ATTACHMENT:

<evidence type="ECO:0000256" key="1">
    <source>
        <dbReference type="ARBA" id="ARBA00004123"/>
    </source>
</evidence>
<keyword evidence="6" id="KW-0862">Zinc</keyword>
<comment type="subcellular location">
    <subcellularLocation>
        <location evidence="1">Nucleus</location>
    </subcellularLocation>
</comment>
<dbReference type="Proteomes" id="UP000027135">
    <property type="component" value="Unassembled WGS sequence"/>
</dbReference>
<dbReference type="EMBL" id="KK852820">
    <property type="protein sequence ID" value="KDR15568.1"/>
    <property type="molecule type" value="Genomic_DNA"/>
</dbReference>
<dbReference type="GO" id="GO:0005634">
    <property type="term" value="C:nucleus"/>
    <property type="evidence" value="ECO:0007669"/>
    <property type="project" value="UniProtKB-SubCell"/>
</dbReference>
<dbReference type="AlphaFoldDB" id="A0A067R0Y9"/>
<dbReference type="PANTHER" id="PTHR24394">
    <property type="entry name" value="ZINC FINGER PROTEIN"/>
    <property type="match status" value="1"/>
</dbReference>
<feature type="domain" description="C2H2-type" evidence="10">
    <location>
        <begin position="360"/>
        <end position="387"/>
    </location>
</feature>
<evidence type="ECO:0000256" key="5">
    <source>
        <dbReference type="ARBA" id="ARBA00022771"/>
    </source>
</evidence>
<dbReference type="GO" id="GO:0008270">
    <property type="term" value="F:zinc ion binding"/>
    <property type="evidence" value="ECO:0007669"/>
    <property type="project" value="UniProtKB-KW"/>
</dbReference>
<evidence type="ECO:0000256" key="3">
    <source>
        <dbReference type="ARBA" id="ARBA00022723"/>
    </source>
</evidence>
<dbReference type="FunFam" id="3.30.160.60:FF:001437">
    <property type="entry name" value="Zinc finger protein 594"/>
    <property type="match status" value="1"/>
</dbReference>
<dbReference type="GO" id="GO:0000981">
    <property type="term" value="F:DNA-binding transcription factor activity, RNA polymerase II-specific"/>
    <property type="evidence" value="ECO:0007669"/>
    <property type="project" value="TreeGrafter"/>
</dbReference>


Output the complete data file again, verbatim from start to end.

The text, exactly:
<evidence type="ECO:0000256" key="1">
    <source>
        <dbReference type="ARBA" id="ARBA00004123"/>
    </source>
</evidence>
<keyword evidence="6" id="KW-0862">Zinc</keyword>
<comment type="subcellular location">
    <subcellularLocation>
        <location evidence="1">Nucleus</location>
    </subcellularLocation>
</comment>
<dbReference type="Proteomes" id="UP000027135">
    <property type="component" value="Unassembled WGS sequence"/>
</dbReference>
<dbReference type="EMBL" id="KK852820">
    <property type="protein sequence ID" value="KDR15568.1"/>
    <property type="molecule type" value="Genomic_DNA"/>
</dbReference>
<dbReference type="GO" id="GO:0005634">
    <property type="term" value="C:nucleus"/>
    <property type="evidence" value="ECO:0007669"/>
    <property type="project" value="UniProtKB-SubCell"/>
</dbReference>
<dbReference type="AlphaFoldDB" id="A0A067R0Y9"/>
<dbReference type="PANTHER" id="PTHR24394">
    <property type="entry name" value="ZINC FINGER PROTEIN"/>
    <property type="match status" value="1"/>
</dbReference>
<feature type="domain" description="C2H2-type" evidence="10">
    <location>
        <begin position="360"/>
        <end position="387"/>
    </location>
</feature>
<evidence type="ECO:0000256" key="5">
    <source>
        <dbReference type="ARBA" id="ARBA00022771"/>
    </source>
</evidence>
<dbReference type="GO" id="GO:0008270">
    <property type="term" value="F:zinc ion binding"/>
    <property type="evidence" value="ECO:0007669"/>
    <property type="project" value="UniProtKB-KW"/>
</dbReference>
<evidence type="ECO:0000256" key="3">
    <source>
        <dbReference type="ARBA" id="ARBA00022723"/>
    </source>
</evidence>
<dbReference type="FunFam" id="3.30.160.60:FF:001437">
    <property type="entry name" value="Zinc finger protein 594"/>
    <property type="match status" value="1"/>
</dbReference>
<dbReference type="GO" id="GO:0000981">
    <property type="term" value="F:DNA-binding transcription factor activity, RNA polymerase II-specific"/>
    <property type="evidence" value="ECO:0007669"/>
    <property type="project" value="TreeGrafter"/>
</dbReference>